Empowering Female Filmmakers
The Importance of Diversity in Films
With a world rich with different cultures and people with experiences from all walks of life, it is important to represent their stories through cinema in ways that embrace the diversity and complexity of these people. Unfortunately, in mainstream media, these voices are far too often belittled or kept hidden away, and the lack of diversity makes it difficult for these voices to stand out and connect with others who share their experiences. It’s important for festivals to engage in this discussion of diversity by exposing audiences to the unique voices of filmmakers from around the globe.
In the last ten years, Latin American cinema has risen with its production of films from all different genres. The many diverse stories produced from these regions are unique and have depth. We spoke with programmer for the Palm Springs and the Seattle International film festival, Hebe Tabachnik, who hand picked Everything Else/ Todo Lo Demas for this years Sydney Latin American Festival. Hebe has taken it upon herself to make sure that audiences don’t label the films she chooses as just “Latin American films”.
She says, “I want to make sure that they actually discover that we have enormous amounts of stories. That we’re funny, we are light and we are deep, and we are dark. We can tell horror stories, and we can have suspense and Western’s romantic comedies. We can have films dealing with all kinds of issues and we can tackle environmental matters or LGBT matters.” Hebe equates presenting her film selection for a program as “preparing a nice dinner for your guests.” She says, “Making sure that you will have a little bit of everything so everybody will find something that they like.”
Diversity is important in cinema. Encouraging people of colour, women filmmakers, LGBTQ and other diverse voices, often unheard of in the industry, to go out there and share their stories. It inspires them as filmmakers to showcase the range of possibilities to share their unique stories in new and innovative story-telling styles.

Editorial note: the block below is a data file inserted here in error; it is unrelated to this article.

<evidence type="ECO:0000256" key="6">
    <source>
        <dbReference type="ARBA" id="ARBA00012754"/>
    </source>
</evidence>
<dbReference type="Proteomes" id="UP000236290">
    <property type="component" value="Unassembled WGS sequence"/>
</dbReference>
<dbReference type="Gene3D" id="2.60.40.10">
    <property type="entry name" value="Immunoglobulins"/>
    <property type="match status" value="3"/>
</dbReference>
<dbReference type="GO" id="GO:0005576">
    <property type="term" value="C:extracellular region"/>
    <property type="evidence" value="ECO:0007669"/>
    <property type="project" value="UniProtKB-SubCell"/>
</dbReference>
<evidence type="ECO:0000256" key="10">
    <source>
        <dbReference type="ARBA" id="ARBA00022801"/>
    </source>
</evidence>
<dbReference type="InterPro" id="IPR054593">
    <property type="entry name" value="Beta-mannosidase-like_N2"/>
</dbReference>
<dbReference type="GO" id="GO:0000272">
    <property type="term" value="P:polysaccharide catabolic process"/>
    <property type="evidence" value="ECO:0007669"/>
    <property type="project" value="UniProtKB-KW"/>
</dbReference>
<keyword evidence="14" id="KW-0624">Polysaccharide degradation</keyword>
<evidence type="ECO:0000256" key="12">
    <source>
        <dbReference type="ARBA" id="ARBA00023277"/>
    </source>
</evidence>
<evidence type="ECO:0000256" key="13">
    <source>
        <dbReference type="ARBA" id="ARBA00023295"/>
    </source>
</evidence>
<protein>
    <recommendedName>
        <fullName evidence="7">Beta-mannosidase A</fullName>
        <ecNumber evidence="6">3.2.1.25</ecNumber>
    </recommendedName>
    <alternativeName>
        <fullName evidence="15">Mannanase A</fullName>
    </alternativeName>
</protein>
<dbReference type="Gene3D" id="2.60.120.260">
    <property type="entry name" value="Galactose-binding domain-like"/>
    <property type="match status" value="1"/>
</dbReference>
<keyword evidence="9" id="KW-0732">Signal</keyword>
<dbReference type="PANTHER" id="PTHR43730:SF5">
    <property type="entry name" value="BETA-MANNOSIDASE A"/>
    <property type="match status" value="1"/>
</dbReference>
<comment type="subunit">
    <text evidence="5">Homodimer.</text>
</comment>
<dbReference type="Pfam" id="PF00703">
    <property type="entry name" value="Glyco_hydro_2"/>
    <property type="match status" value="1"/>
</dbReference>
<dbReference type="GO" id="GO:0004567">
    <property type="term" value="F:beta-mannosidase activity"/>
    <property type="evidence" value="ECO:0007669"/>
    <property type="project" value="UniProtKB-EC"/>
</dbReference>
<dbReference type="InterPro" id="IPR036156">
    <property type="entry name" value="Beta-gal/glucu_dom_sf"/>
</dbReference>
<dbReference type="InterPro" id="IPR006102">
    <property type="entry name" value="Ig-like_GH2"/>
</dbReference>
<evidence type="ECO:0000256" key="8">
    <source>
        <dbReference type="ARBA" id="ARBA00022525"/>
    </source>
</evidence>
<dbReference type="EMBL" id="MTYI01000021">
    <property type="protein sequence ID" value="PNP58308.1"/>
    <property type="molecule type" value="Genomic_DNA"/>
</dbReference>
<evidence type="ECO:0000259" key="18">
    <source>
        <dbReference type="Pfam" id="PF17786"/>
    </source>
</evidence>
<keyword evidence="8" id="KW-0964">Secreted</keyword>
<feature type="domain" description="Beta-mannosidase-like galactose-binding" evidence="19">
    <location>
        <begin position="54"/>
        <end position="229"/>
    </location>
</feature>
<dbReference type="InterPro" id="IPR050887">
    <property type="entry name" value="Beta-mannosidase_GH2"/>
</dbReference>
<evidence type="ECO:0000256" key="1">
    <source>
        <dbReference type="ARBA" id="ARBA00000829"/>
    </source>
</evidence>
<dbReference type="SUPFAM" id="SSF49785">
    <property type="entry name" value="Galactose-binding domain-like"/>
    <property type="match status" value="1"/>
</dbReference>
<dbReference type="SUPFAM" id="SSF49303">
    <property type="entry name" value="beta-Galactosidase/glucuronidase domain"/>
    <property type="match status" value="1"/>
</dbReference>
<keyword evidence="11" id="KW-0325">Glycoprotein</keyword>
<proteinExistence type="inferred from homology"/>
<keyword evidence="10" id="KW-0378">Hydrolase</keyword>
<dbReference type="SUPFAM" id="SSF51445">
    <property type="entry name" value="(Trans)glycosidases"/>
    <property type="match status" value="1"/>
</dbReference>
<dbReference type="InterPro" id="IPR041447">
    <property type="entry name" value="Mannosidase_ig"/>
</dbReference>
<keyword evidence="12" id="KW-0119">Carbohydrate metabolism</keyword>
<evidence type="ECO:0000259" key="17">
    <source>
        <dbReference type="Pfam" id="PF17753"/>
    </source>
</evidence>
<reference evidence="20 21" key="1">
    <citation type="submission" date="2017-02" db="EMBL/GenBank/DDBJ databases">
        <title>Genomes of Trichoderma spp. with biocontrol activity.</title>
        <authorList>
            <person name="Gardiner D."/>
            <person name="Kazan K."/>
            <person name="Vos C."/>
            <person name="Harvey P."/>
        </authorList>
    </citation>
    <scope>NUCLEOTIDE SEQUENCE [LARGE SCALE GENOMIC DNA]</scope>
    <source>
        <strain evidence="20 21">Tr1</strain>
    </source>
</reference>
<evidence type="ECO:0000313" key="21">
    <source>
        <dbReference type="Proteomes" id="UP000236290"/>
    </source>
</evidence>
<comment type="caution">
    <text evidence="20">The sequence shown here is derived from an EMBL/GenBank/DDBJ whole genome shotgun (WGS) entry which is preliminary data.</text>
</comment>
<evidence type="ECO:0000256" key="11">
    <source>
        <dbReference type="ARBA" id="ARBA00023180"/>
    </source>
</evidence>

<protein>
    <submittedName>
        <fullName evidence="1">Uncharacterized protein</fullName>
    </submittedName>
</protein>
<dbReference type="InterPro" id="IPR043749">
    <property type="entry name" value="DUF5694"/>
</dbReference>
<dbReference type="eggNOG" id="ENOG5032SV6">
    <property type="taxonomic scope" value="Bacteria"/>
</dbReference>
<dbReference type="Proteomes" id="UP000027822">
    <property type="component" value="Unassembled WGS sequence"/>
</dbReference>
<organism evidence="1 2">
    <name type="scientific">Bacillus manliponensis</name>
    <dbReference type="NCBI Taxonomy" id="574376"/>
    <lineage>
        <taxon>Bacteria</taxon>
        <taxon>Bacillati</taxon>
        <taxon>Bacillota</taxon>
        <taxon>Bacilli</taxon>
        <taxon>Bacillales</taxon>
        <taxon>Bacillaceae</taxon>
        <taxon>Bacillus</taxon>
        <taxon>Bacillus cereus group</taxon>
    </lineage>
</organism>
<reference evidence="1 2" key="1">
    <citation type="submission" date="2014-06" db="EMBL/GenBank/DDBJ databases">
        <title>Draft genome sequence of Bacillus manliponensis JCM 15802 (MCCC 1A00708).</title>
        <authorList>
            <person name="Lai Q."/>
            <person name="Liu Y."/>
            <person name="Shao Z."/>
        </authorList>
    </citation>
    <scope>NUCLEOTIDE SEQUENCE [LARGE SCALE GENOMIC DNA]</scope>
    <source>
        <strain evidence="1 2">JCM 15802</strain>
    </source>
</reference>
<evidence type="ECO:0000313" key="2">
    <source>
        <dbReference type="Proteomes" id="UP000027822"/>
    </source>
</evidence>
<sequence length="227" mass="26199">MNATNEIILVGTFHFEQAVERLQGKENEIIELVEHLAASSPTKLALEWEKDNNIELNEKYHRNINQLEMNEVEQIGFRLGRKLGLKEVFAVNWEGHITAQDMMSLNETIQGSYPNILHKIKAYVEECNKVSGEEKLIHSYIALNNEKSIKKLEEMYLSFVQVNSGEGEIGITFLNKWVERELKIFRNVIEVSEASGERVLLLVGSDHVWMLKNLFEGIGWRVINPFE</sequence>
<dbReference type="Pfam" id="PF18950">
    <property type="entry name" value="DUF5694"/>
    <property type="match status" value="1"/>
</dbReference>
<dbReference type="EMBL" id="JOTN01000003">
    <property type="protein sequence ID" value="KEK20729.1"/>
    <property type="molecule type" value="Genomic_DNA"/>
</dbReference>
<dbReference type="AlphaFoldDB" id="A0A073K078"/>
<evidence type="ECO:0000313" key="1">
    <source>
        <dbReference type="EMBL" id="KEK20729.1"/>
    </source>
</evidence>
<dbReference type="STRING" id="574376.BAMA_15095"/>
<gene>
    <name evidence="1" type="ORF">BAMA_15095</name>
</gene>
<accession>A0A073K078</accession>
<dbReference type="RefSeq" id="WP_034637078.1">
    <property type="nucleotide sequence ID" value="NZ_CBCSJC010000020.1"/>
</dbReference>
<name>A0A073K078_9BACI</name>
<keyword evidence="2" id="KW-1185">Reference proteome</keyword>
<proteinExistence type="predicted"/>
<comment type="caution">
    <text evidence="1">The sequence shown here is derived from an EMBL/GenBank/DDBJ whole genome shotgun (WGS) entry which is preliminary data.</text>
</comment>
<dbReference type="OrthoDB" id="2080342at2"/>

This year, half of the films being screened at the Sydney Latin American film festival are directed by women. The presence of women in film across most countries in the last ten years has increased with the help of schools, more festival engagement and programs which cater to women filmmakers. Hebe states anything that can be done for women to gain industry knowledge and have access to production resources is key to making sure that their voices are heard.
An example for the importance of sharing these unique voices in festivals is Natalia Almada’s film, Todo lo Demas. For SLAFF this year, Hebe handpicked Almada’s film for the program and says, “One of the things I admire about her work is she’s able to locate something in reality in what’s surrounding us all, and bring it up in a way that not only we notice what’s going on, but what she says about it or how she says it. It’s both highly creative and makes you reflect.”
Hebe says it is important for festivals to put in that extra effort to scout for films which represent these stories. Supporting this visibility in festivals ensures that these diverse voices and unique stories from regions all around the world are able to connect to audiences who share these experiences.
For the full film 2017 Sydney Latin American Film Festival program head to www.sydneylatinofilmfestival.org/films